6 years ago

Volume 19 Issue 6 - March 2014

  • Text
  • Toronto
  • April
  • Jazz
  • Theatre
  • Symphony
  • Bloor
  • Orchestra
  • Arts
  • Concerts
  • Choir

Beat by Beat | Classical

Beat by Beat | Classical & BeyondSymphonicAdventurersDudamel & OutwaterGustavo Dudamel conductingthe LA PhilharmonicPAUL ENNISGustavo Dudamel is widely considered the most exciting andgifted young conductor working today. His meteoric rise –he was appointed music director of the Simón Bolívar YouthOrchestra in 1999 at the age of 18 and he’s now already in his fifthyear as music director of the Los Angeles Philharmonic -- has beenwell documented. Winning the inaugural Bamberger SymphonikerGustav Mahler competition at 23 was the first international signpost;being named one of Time magazine’s 100 most influential people fiveyears later bumped up his media quotient. Two years later readers ofGramophone voted him Artist of the Year; two years after that MusicAmerica named him 2013 Musician of the Year.Toronto audiences will welcome him and the LA PhilharmonicMarch 19 when he returns for the first time since 2009. Then, heconducted the Simón Bolívar Youth Orchestra in support of hismentor José Antonio Abreu, at the time Abreu was awarded the GlennGould Prize for his monumental music education work in Venezuela.Having celebrated its 39th anniversary on February 12 – and yes,Dudamel was in Caracas that day, leading a youth orchestra from hishometown of Barquisimeto – El Sistema is thriving with more than500,000 students.Dudamel spoke to the Los Angeles Times about the experience ofconducting the orchestra in which he grew up playing violin, theorchestra he had conducted at age 12.“’All these young people,’ Dudamel enthused. ‘I felt like I wasstill one of them. [In Sistema] . . . We teach tolerance and respect.Whatever you think, you have to work together to play in an orchestra.Whatever your differences are, you have to solve problems to makeharmony. The best example there is of what a community can be is theorchestra. . . Elsewhere in the world, music is a philanthropic enterprise.In Venezuela it is a right.”’He’s fully committed to music as an engine for social change.Abreu’s Glenn Gould Prize sparked David Visentin to launchSistema Toronto in September 2011 with Abreu’s’s blessing. (You canread about it in The WholeNote’s March 2013 issue.) About 150-175students of Sistema Toronto will not only be attending the LAPhilharmonic concert but performing in the Roy Thomson Hall lobbyfor gala attendees in advance of the show. The Corporation of RoyThomson and Massey Hall is bringing them to the concert free ofcharge as part of its Share The Music program.Toronto is the fifth stop on a seven-city nine-concert L.A.Philharmonic North American tour, six concerts of which arecomprised of John Corigliano’s Symphony No. 1 (1989) andTchaikovsky’s Symphony No. 5. It’s a heavily romantic program, thetwo works written about a century apart. Corigliano has written thathis symphony “was generated by feelings of loss, anger and frustration”after the loss of many of his friends and colleagues to theAIDS epidemic affected him deeply. He decided to relate the firstthree movements of the symphony to three lifelong musician friendsand recall still others in the third movement “in a quilt-like interweavingof motivic melodies.” He pointed out that Berlioz, Mahler andShostakovich were also inspired by important events in their lives.The current tour follows the LA Philharmonic’s recent TchaikovskyFest in which the orchestra split the six Tchaikovsky symphonieswith Dudamel’s other ensemble, the Simón Bolívar Orchestra (it lostits “Youth” tag in 2011 as its members aged), so we should expect theplayers to have an even greater familiarity with this symphonic staplewith its famous recurring Fate motif and iconic slow movement. (Onecan’t help wondering what Tchaikovsky’s fate would have been hadhe been born 100 years later.) Dudamel’s ability to reveal the soul ofa piece of music will be put to the test. But watching the conductorrehearsing Tchaikovsky’s Romeo and Juliet without a score (!) onYouTube inspires great confidence and anticipation of a passionateand uninhibited performance.Edwin Outwater and the KWSO: California-born Edwin Outwater,the music director of the Kitchener-Waterloo Symphony since2007, has also been celebrated for his work in music educationand community outreach. In 2004 his education programs at theSan Francisco Symphony were given the Leonard Bernstein Awardfor Excellence in Educational Programming. At the San FranciscoSymphony, he conducted Family Concerts as well as Adventures inMusic performances, heard by more than 25,000 students from SanFrancisco schools each year; and Concerts for Kids, which reachedstudents throughout Northern California. In Florida, Outwaterdesigned the Florida Philharmonic Family Series and its Music forYouth program, attended annually by more than 40,000 fifth-gradestudents in South Florida.In Kitchener-Waterloo, he redesigned the orchestra’s educationseries and initiated myriad community connections. He’s known forhis Intersections program. Blogging about it last November he calledit “a place for artists who didn’t fit into a particular musical category— people like violinist/fiddler Gilles Apap, composer/DJ Mason Bates,Western/Indian musician Suba Sankaran and others.”He continued: “But it quickly became a home for people whowanted to try something with orchestra: saxophonists, scientists,chefs, yogis, videographers, you name it. It became a place where anorchestra can do anything, and by my estimation, one of the coolest,riskiest endeavors attempted by any orchestra in North America.“From the beginning, people took notice. A lot of our showswere played at Koerner Hall in Toronto, thanks to the good faithand adventurous spirit of Mervon Mehta. I’ll never forget when ourmusic/neuroscience show with Daniel Levitin, Beethoven and YourBrain, sold out there a week in advance... It confirmed my beliefthat orchestras don’t exist in a vacuum, but in the world of thought,emotion, and ideas.”His innovative approach to programming is evident in the way heconstructs and rationalizes a more traditional concert such as theone featuring Jon Kimura Parker on March 21 and 22. He’s subtitledthe Piano Concerto No. 1 in D minor “Brahms the Progressive” and12 | March 1 – April 7, 2014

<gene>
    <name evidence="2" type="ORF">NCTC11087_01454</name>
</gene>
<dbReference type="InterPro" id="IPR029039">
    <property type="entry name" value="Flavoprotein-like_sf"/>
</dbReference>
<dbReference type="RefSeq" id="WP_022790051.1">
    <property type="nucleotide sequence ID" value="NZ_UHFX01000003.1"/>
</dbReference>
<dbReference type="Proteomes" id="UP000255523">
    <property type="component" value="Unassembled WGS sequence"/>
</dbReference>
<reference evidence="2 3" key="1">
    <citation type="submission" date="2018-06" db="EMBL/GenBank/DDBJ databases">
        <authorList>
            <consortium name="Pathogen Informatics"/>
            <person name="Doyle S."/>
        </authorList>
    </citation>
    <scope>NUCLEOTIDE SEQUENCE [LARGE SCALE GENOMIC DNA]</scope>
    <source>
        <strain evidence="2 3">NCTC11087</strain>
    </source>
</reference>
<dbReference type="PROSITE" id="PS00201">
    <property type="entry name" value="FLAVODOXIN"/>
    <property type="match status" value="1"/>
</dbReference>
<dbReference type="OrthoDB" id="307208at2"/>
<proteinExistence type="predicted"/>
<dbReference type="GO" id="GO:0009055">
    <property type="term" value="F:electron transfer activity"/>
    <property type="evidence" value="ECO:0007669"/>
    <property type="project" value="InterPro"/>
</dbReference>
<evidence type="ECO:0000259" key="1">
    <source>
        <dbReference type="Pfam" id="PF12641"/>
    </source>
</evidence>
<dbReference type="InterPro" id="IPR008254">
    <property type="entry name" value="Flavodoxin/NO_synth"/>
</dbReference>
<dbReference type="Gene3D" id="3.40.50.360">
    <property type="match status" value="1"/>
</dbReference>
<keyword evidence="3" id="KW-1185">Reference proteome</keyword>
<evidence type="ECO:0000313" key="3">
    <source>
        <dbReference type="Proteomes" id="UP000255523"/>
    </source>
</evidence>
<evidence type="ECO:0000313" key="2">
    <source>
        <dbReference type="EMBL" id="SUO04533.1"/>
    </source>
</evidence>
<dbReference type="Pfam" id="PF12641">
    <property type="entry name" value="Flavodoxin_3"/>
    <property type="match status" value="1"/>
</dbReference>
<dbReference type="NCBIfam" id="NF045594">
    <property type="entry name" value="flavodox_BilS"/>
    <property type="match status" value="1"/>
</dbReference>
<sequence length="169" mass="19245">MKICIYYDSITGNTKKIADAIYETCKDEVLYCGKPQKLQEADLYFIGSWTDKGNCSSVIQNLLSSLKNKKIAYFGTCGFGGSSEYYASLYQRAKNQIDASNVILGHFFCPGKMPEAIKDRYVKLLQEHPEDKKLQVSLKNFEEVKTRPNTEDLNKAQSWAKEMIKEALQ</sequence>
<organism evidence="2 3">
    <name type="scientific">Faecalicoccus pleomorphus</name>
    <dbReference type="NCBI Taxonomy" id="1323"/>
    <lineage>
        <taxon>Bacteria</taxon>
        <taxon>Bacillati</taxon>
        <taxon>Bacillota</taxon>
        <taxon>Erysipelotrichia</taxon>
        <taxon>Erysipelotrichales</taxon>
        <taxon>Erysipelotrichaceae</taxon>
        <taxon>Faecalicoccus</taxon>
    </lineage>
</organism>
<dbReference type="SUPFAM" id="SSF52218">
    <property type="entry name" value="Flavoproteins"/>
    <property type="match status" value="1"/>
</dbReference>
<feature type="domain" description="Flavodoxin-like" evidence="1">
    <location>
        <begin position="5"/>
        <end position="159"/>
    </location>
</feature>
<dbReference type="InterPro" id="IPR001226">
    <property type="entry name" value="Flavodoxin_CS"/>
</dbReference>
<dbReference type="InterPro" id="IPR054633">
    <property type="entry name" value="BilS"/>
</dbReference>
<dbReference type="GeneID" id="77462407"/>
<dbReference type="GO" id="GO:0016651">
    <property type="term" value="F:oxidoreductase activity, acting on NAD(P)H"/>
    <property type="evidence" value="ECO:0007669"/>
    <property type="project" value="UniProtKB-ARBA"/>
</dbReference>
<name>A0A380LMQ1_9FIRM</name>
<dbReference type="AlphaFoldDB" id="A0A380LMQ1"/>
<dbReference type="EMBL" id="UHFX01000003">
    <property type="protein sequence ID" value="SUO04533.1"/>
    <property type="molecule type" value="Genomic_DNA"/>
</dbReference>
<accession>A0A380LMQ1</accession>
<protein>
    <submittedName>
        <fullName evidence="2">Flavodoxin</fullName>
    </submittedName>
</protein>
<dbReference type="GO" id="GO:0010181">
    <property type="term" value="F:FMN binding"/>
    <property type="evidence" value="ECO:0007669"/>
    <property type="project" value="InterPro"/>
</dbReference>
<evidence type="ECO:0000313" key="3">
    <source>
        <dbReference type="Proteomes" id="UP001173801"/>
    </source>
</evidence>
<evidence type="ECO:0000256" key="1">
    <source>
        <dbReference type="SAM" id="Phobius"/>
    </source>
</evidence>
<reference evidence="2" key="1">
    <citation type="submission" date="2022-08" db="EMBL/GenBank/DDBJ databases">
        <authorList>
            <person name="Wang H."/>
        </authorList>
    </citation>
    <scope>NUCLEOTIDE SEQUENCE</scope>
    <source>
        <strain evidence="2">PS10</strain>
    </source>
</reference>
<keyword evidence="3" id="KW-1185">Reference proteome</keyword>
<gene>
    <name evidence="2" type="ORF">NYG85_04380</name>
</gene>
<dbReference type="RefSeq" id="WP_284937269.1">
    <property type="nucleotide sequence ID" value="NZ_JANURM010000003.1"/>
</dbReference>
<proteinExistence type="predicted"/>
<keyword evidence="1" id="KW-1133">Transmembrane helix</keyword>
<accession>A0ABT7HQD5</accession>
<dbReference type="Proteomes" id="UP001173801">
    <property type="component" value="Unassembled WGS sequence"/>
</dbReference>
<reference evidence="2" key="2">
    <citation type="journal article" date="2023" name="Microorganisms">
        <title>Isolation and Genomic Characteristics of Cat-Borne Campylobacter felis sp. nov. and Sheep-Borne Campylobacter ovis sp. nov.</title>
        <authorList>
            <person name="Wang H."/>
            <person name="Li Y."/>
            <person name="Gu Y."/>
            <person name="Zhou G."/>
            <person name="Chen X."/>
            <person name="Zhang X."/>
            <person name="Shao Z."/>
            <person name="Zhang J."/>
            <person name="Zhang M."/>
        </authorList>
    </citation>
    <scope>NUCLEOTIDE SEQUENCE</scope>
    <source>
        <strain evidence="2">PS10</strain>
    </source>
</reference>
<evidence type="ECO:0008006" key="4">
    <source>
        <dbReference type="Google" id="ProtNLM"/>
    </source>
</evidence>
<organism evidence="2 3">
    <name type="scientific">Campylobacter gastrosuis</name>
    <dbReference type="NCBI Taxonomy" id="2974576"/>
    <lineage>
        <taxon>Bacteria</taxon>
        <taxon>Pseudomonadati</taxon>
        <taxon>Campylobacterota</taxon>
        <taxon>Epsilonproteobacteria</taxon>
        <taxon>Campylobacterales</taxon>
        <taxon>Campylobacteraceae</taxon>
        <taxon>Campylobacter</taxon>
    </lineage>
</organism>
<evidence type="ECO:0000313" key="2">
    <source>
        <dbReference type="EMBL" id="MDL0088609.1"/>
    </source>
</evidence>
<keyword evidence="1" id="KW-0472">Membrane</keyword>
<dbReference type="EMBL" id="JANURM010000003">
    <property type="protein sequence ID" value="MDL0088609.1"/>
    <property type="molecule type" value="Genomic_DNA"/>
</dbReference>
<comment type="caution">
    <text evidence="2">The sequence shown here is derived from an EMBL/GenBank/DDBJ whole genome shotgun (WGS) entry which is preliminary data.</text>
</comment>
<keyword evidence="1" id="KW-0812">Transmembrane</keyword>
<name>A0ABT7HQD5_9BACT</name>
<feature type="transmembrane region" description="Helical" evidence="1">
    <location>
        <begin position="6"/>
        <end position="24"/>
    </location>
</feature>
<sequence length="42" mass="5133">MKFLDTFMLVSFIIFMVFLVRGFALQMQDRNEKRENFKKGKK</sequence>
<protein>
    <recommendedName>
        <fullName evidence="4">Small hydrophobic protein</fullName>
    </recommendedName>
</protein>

2014 ~2015 Subscription Series43rd SeasonGREAT CHAMBER MUSIC DOWNTOWNQUARTETS 3, 1ST. PETERSBURGQUARTETTh. Oct. 9PIANO 19, $199JANINAFIALKOWKSATu. Oct. 28BELCEA QUARTETTh. Oct. 23DAEDALLUSQUARTETTh. Nov. 20vSIMON TRPCESKITu. Nov. 25BARBARAPRITCHARDTu. Jan. 20JUILLIARD QUARTETTh. Jan. 8Music TorontoST. LAWRENCE QUARTETTh. Jan. 29DÉNES VÁRJANTu. Feb. 17DISCOVERYTILL FELLNERTu. Mar. 10All seats GRYPHON TRIOTh. Feb. 26TRIOD’ARGENTOTh. Dec. 11ELIAS QUARTETTh. Mar. 19BERTOLI-MARLEYN DUOTh. Feb. 12LAFAYETTE QUARTETTh. Apr. 16ELLIOT MADOREbaritoneTh. Mar. 26Full season of 16 concerts 1, 5. Other combinations availableSubscription prices include Handling Charges and HST416-366-7723 1-800-708-6754order online at www.stlc.comCanadianHeritagePatrimoinecanadienAll concerts at 8 pmONTARIO ARTS COUNCILCONSEIL DES ARTS DE L’ONTARIO50 YEARS OF ONTARIO GOVERNMENT SUPPORT OF THE ARTS50 ANS DE SOUTIEN DU GOUVERNEMENT DE L’ONTARIO AUX March 1 – April 7, 2014 | 13

Volumes 21-25 (2015-2020)

Volumes 16-20 (2010-2015)

Volumes 11-15 (2004-2010)

Volumes 6 - 10 (2000 - 2006)

Volumes 1-5 (1994-2000)